I was watching an episode of ER this fall and a doctor was having dinner with her parents and current boyfriend. The father, as we often do, was interrogating the potential son-in-law. After careful scrutiny, the watchful father made the statement: "To know where you are going, you have to know where you've been."
It reminded me of tie-down roper Blair Burk.
The legacy of hall of fame roper Barry Burk and his son, Blair, is truly quite remarkable. Barry was a regular at the Wrangler National Finals Rodeo in the 1960s and '70s. Blair has not missed a Wrangler NFR since 1995. But the similarities in their careers do not end there. Barry was the reserve world champion an incredible nine times in his career and finished in the top three on three more occasions. But his career ended without winning that elusive world championship.
Blair has also proven he also has the knack for finishing near the top in the final Jack Daniel's World Standings, but like his dad, he is still missing that gold buckle. Blair has finished in the top three in four of the last five years. His best finish was last year when he finished second to Fred Whitfield.
But before you stick the bridesmaid label on the Burks you need to dig a little deeper in the story. Both have faced legendary rodeo figures in their career. Barry had to knock heads with guys like Dean Oliver, Phil Lyne, Glen Franklin, Tom Ferguson and even Roy Cooper. It has been even tougher for Blair. Few would argue that today's all-star cast of tie-down ropers is the best in history. Whitfield, Cody Ohl, Joe Beaver. These three alone account for 14 world titles. I won't even mention the all-around honors they've collected.
The tie-down ropers today have reinvented the sport. From first to 15th there is not a patsy in the group. A good example is Ricky Hyde who just blistered the field at the Pace Picante ProRodeo Classic. Thanks to Blair's appendectomy, which opened the door for Hyde to get in as an alternate, Hyde in turn became the first tour finalist to win every round of a tour finale.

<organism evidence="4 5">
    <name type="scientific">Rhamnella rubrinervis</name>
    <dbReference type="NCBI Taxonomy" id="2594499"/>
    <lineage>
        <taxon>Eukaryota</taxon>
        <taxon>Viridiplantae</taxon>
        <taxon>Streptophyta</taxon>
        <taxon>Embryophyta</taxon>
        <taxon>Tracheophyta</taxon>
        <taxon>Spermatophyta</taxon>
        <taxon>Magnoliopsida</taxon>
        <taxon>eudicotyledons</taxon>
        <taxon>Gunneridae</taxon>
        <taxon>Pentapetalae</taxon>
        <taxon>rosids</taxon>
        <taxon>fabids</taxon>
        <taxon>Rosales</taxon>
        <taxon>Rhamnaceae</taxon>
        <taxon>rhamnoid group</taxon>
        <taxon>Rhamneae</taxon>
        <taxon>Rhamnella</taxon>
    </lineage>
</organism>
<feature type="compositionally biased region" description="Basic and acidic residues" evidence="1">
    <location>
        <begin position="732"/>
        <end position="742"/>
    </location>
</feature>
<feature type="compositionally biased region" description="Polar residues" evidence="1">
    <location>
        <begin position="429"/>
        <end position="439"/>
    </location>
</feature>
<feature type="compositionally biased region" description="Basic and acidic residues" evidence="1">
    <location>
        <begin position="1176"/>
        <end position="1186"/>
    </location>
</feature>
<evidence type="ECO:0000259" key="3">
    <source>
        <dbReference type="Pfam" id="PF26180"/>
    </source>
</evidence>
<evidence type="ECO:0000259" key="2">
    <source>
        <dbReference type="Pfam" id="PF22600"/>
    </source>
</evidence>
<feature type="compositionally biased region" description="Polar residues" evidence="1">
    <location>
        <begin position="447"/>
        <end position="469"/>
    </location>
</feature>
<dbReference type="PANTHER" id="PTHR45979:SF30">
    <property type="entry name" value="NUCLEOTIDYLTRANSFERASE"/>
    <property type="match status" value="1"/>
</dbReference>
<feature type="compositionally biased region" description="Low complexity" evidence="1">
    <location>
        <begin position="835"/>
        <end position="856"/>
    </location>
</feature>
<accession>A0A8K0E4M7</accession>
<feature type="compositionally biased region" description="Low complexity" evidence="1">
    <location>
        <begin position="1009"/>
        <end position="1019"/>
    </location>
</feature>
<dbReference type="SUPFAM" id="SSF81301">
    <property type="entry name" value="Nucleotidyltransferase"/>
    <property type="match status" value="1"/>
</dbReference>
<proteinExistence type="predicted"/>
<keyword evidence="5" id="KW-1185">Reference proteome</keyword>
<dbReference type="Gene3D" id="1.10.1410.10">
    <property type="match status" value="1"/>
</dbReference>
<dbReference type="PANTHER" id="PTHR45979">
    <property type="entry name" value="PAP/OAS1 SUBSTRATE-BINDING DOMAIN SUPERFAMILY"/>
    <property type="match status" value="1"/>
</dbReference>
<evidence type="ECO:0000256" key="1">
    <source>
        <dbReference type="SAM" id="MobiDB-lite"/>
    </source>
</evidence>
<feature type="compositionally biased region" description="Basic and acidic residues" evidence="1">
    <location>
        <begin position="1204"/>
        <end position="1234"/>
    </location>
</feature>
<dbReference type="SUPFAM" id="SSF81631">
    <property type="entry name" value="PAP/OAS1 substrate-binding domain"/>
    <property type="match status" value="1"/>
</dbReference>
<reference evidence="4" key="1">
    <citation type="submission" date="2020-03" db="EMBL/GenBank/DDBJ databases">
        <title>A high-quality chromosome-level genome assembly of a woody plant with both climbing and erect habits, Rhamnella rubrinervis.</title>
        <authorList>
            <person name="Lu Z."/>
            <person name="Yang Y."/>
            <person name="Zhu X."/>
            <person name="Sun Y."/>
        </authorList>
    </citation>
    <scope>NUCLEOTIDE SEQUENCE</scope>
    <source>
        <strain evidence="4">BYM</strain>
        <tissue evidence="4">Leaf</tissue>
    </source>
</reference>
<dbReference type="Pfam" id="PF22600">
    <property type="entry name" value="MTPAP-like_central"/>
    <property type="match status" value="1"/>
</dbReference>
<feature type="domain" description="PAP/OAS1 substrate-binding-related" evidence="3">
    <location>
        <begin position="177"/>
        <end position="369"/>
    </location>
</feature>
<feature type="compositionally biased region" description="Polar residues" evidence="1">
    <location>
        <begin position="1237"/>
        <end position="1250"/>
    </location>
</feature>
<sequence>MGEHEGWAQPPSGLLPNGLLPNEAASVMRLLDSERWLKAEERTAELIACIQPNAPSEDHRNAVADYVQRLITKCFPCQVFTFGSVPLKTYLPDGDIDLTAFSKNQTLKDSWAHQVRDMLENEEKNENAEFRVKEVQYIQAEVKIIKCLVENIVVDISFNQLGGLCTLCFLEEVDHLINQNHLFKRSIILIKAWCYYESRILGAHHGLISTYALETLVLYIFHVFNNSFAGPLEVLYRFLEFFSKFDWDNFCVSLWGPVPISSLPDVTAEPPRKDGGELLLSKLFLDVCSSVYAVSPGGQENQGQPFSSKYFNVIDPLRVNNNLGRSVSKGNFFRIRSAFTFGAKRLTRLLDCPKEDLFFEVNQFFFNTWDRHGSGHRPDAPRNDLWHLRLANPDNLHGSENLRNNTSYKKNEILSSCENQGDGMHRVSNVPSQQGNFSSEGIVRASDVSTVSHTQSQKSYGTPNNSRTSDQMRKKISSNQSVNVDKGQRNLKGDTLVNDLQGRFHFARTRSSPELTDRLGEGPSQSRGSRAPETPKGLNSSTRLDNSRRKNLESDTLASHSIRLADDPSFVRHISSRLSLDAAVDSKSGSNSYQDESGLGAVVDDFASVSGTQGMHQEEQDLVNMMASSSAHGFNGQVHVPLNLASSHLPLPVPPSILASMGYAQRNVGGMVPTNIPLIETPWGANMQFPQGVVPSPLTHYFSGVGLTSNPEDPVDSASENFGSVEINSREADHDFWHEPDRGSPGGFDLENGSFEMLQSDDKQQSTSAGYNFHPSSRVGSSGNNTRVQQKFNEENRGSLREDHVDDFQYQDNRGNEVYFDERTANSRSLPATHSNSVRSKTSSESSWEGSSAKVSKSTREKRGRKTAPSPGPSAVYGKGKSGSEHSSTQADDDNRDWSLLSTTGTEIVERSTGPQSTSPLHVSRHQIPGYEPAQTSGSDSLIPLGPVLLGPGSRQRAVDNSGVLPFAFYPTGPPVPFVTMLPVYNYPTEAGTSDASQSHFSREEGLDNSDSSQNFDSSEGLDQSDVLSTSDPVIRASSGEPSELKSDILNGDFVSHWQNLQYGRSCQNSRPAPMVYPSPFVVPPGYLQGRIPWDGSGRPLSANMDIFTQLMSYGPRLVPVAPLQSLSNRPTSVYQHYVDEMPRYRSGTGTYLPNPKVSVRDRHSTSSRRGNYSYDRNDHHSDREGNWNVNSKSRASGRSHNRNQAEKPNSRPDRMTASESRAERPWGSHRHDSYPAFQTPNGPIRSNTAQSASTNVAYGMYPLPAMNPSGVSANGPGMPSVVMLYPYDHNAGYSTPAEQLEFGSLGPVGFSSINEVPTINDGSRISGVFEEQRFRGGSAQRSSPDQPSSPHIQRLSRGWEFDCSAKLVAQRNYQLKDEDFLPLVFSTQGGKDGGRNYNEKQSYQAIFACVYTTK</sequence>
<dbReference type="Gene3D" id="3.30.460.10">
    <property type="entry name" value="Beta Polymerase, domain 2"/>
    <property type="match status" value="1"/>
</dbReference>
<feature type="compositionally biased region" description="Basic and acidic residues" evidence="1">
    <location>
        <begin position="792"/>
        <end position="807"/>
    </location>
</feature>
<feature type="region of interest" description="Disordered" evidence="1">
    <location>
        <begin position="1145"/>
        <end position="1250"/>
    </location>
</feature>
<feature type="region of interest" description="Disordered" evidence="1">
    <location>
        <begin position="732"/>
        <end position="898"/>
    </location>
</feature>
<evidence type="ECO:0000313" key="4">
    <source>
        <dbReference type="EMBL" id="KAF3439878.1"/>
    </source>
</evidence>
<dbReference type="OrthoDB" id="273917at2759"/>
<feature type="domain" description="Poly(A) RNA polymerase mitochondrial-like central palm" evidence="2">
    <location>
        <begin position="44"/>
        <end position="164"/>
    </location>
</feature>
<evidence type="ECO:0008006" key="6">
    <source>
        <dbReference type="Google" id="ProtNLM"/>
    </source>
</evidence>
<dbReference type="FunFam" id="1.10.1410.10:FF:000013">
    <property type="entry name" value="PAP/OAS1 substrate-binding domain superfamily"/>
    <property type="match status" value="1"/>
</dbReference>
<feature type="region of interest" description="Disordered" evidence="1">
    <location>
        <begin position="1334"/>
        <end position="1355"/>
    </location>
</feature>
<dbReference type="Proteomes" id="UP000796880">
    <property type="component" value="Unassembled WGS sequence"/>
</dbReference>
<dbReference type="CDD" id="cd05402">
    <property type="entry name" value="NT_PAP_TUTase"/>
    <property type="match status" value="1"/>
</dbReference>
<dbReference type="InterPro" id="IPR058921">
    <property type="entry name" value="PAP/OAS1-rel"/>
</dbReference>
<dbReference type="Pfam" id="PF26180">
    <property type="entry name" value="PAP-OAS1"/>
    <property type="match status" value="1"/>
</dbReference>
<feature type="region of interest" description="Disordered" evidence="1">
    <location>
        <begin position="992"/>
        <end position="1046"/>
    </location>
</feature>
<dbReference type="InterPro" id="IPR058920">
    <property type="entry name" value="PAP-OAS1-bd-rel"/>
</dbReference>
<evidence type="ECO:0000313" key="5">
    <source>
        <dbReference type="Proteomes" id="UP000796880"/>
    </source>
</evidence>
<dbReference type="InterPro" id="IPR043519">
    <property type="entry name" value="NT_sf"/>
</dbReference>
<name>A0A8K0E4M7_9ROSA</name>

The Burks do a nice job of putting the pieces in place to give themselves a chance to win a world championship. The Burk boys have always put a premium on good horseflesh. Barry has made sure Blair saddles as fine a roping horse as there is on the planet. Hammer, Turbo, and Old Black carried Blair through the late-1990s. Now Grumpy, a past AQHA-PRCA tie down roping Horse of the Year, could finally carry him to the promise land.
Blair roped his first calf from the back of a pony when he was just 3 years old. Oddly enough, Barry missed it having turned his back to walk away when he heard Blair yelling, "I got him, I got him, I got him."
Blair may rope the family's first world championship in a few weeks at the 45th Wrangler NFR. There's not a chance in the world Barry will miss that.